Tips to check out to avoid fake mobile casinos
Online gambling is great. A gambler can sit with a beer in one hand, and pizza within reaching distance, and enjoy some of the most exciting “Las Vegas-Style” gambling imagineable, all without dressing up, booking a hotel or airfare, and paying ridiculous resort fees.
But not all that glitters in the online casino world is gold. For every legitimate, licensed online casino, there may be hundreds of unlicensed casinos. And even if the casino a gambler is playing at is licensed, that doesn't mean there is that much oversight.
So, how do you tell the difference?
Where is the casino's license?
Legitimate mobile online casinos recognize the distrust that people have for gambling over the internet, so potential customers should have no trouble finding out if an online casino is licensed or not. Probably, there will be a license number and license information on the bottom of every page.
Never gamble at an online casino that is unlicensed. Why, because you are guaranteed to lose big time with your gambling.
Virtually every game in a casino uses a random number generator, a computerized program that assigns a mathematical value to everything, whether it be the wheels of a slot machine or the spinning of slot wheels, hundreds of times over, and then the end result is truly a random event.
Physical casinos like in Las Vegas also use random number generators, which is why there is no such thing as a slot machine that is “due to hit.”
The random number generators of licensed casinos are carefully regulated by outside verifying agencies. Not so with an unregulated casino.
By carefully skewing how the random number generator works, that 1 percent odds for blackjack could skyrocket to10 or 12 percent, and with the slot odds, the house could have a 50 percent house advantage.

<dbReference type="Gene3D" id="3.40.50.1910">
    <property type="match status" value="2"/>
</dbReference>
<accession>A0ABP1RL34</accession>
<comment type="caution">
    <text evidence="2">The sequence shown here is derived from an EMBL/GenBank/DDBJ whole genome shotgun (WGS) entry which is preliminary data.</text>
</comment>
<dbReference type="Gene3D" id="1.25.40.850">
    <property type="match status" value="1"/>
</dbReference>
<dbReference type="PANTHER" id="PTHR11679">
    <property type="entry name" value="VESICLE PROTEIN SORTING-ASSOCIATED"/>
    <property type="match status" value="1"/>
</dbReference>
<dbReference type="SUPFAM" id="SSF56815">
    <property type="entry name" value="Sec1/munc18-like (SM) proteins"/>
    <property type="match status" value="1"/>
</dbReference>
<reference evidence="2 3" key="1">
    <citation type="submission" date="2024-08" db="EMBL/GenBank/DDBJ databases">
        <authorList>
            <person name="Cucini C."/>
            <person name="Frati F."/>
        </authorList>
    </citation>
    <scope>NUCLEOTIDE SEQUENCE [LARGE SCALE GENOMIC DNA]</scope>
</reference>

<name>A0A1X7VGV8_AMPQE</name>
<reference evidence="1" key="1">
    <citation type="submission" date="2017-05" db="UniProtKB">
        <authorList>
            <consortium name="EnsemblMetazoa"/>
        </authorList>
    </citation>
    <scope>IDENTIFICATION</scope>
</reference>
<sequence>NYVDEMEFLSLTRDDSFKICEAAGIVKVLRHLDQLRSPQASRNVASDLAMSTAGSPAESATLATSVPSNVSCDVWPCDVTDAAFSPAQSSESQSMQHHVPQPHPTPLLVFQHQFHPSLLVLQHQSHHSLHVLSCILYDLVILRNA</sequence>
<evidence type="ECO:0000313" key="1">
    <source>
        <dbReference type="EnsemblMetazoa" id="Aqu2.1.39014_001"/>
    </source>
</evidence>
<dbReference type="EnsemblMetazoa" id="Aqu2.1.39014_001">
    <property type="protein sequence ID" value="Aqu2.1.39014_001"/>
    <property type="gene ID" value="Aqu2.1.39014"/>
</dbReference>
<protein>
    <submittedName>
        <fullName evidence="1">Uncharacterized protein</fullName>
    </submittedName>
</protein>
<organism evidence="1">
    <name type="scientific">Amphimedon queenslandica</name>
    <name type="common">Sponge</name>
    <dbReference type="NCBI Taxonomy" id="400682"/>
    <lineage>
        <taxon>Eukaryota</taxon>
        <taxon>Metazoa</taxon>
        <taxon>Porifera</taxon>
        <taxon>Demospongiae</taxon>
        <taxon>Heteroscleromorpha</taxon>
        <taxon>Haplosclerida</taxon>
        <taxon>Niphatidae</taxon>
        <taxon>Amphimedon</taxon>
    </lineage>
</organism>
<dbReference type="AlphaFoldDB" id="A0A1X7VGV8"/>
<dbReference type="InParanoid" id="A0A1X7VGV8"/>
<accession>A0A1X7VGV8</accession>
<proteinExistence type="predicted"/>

Even if the casino is regulated, find out where? For example, online casinos regulated by Malta or the UK are great, and if a casino wishes to be regulated by these countries, the generally have to pay thousands of dollars in upfront fees. However, if the regulator is an Indian tribe in Canada, or a Carribean Island such as Antigua, or a country in South America, then watch out. They have less than stellar reputations.
How can you buy in?
With all online casinos, you have to make an online deposit. Does the casino accept PayPal, or a major credit card such as Visa? Then most likely they are okay because these companies spend a great deal of time and energy weeding out fraudulent companies.
On the other hand, if the only way to buy in is to go through some obscure 3rd party, then watch out. It could be a scam.
Very slow payouts
Unlicensed companies, in addition to skewing the random number generator, are reluctant to make payouts. They always have an excuse for why your money is delayed. Not so with a legitimate, online casino.
Practically non-existent customer service
Research carefully, and if there is no customer service number, you're probably looking at a scam, unlicensed casino.
To keep customers, online casinos are generally quite generous with bonuses. However, if a casino offers a 2,000 percent buy-in bonus, it's logical to understand that no customer is going to legitimately cash-out those bonuses. The bonus is just a come-on to attract gamblers.